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Friday, January 22, 2016


5 stars out of 5

By the author's own admission, this book is both a memoir and a how-to. Now that I've finished it, I figure the actual book leans heavily toward the memoir side (a very entertaining one, I hasten to add). Some how-tos are here, though, and there are plenty more to be downloaded for free online.

The focus, as the title suggests, is on why and how the author became a keynote speaker - and why and how readers can do the same. Not by accident, that's a targeted audience, which begs the question of why a mid-70s, mostly retired, grandmother of four would have the slightest interest in reading it.

It should go without saying that at this stage of the game, I have no desire to shift gears and head off to foreign lands, as the very accomplished author has done, to earn a living by sharing expertise with audiences willing to pay me. That said, public speaking has played a role at just about every stage of my life - in fact, I just signed on again to help recruit volunteers for Ohio's long-term care ombudsman program, taking my presentation on the road to area clubs and organizations. Beyond that, I was privileged to have a father who, in addition to having a full-time job and penning several self-published books of down-home country poetry (mostly under the pen name of Slim Acres), spent close to 30 years as an "after-dinner" speaker. Many evenings after work, he'd take off to get behind the podium at a club meeting, alumni banquet or commencement ceremony. 

Neither of us ever made it beyond what the author calls the "cheap" circuit - more on that later - but I know I speak for him when I say we both had a heck of a good time. And that, in large part, is what attracted me to this book - and I certainly wasn't disappointed. The author doesn't pull any punches, laying out in interesting and sometimes humorous fashion his personal trials, tribulations and, of course, successes (right down to revealing his credit card balances at various points along the way). Topics, presented in relatively short chapters, range from charging fees to website deign to book marketing (and the need for aspiring speakers to write one in the first place).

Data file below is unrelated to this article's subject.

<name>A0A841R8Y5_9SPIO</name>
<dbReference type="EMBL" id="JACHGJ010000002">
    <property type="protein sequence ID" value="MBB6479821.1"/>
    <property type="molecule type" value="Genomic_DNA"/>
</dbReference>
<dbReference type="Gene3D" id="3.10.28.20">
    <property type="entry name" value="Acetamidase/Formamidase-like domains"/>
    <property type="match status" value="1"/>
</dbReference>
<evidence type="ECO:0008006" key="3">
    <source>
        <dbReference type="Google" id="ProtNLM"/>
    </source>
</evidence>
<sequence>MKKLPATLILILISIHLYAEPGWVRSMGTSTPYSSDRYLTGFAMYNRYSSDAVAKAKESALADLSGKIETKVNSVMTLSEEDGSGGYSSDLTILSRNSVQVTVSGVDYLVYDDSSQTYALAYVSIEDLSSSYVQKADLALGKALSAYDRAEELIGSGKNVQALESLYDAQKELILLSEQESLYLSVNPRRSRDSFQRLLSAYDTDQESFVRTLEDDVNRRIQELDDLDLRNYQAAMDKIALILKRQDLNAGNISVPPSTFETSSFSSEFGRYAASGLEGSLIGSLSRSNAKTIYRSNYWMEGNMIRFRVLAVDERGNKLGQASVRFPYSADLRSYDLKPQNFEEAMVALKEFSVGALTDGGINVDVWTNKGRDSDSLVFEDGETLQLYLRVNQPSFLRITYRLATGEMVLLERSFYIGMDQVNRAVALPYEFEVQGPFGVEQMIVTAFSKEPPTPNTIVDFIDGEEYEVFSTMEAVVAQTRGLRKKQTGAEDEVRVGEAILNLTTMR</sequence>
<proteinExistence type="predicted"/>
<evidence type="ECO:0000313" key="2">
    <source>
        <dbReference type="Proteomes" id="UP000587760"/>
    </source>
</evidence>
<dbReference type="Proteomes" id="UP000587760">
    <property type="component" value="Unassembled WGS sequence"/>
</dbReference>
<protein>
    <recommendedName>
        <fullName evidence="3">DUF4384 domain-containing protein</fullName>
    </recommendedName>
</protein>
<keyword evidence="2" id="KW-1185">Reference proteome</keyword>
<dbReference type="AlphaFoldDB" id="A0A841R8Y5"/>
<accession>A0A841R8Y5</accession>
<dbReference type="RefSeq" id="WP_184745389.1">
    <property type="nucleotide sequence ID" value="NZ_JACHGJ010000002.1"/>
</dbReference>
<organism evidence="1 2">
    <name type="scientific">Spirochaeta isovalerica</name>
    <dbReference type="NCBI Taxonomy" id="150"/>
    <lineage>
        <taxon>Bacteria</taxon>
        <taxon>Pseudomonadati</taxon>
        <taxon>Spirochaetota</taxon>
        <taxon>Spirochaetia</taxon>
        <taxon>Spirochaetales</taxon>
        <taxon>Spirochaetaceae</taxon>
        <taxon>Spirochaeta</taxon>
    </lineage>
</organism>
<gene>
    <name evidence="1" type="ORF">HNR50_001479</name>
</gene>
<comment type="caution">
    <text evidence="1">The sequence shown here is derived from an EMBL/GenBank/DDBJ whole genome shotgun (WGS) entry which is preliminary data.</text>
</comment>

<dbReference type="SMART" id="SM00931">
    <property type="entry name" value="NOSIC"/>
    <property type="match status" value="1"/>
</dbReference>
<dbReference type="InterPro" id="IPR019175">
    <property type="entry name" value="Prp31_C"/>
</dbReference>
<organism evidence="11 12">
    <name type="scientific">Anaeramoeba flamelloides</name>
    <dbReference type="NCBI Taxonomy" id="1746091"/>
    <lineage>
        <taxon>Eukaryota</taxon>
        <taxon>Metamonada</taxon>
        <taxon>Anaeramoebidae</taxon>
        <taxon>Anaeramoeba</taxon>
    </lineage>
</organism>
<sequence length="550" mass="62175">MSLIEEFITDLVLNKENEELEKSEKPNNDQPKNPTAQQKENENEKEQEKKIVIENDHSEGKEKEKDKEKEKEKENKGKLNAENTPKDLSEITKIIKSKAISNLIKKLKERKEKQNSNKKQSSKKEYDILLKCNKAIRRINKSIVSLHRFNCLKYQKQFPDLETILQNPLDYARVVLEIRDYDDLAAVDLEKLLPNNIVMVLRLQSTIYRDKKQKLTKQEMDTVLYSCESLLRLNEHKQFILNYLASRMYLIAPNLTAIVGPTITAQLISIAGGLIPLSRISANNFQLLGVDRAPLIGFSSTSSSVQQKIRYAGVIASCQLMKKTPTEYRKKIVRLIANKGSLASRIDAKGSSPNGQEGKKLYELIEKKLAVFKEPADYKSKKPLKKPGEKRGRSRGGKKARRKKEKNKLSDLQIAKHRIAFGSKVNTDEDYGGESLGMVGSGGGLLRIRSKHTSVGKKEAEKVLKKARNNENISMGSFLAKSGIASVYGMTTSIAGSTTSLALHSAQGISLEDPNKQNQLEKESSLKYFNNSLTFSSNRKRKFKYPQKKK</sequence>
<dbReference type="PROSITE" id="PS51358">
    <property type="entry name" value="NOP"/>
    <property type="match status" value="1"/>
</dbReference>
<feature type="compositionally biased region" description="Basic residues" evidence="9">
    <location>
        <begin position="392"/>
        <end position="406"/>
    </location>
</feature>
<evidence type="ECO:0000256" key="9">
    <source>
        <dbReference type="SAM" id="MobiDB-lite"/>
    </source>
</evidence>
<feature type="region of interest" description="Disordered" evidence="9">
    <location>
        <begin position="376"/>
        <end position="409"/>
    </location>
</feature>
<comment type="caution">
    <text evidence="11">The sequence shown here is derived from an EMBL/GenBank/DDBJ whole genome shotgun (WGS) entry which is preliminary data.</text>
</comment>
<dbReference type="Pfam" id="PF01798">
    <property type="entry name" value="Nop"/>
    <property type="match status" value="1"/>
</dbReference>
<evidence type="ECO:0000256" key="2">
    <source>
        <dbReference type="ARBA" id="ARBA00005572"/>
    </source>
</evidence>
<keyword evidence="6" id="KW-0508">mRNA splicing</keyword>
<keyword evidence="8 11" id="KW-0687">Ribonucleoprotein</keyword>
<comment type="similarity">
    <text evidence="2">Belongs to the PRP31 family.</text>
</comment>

Also explained is the difference between podium, motivational and keynote speakers, as well as the aforementioned "circuits" that are defined by income (the first, "free," describes most of my efforts). My dad fell more into the "cheap" category, and it's for sure neither of us ever dreamed of achieving "professional" status (keynoters who earn $5,000 and up per presentation). At the top of the heap is the "celebrity" circuit, but that one is reserved for folks like best-selling authors, movie stars, ex-politicians (whether in or out of favor) and and thus out of reach for most of us mortals.

Successful speaking requires repetition, hard work and unflagging determination ("Success is the accumulation of 10,000 tiny victories and 100,000 tiny failures," the author writes) and, I'll add, little or no fear of standing in front of hundreds of people and talking loudly enough that most of them can hear you. If you're among the latter group, this book won't do much to steady your knees; but if you've got those first three and a desire to earn money, it's worth your while to take a look. Be sure to check out the online worksheets as well; there are 12 at the website ( on such topics as Identifying Content Opportunities, Structure of a Keynote and Starting a Video Blog. Sign up at the site, as I did, to download any or all.

And that brings me to another purpose of this book: Self-promotion. Throughout, the author never misses a chance to get in plugs for his books, videos, training programs and the like. Should you think that's not a Martha Stewart good thing, think again; in fact, it demonstrates that he's walking his talk and putting into practice exactly the principles he's advising readers to follow if they want to achieve similar success. If that includes you, run, do not walk, to get a copy of this book today.

My thanks to the author, via NetGalley, for approving my request for a free copy in exchange for a review.

Keynote Mastery: The Personal Journey of a Professional Speaker by Patrick Schwerdtfeger (Amazon Digital Services Inc., January 2016); 284 pp.

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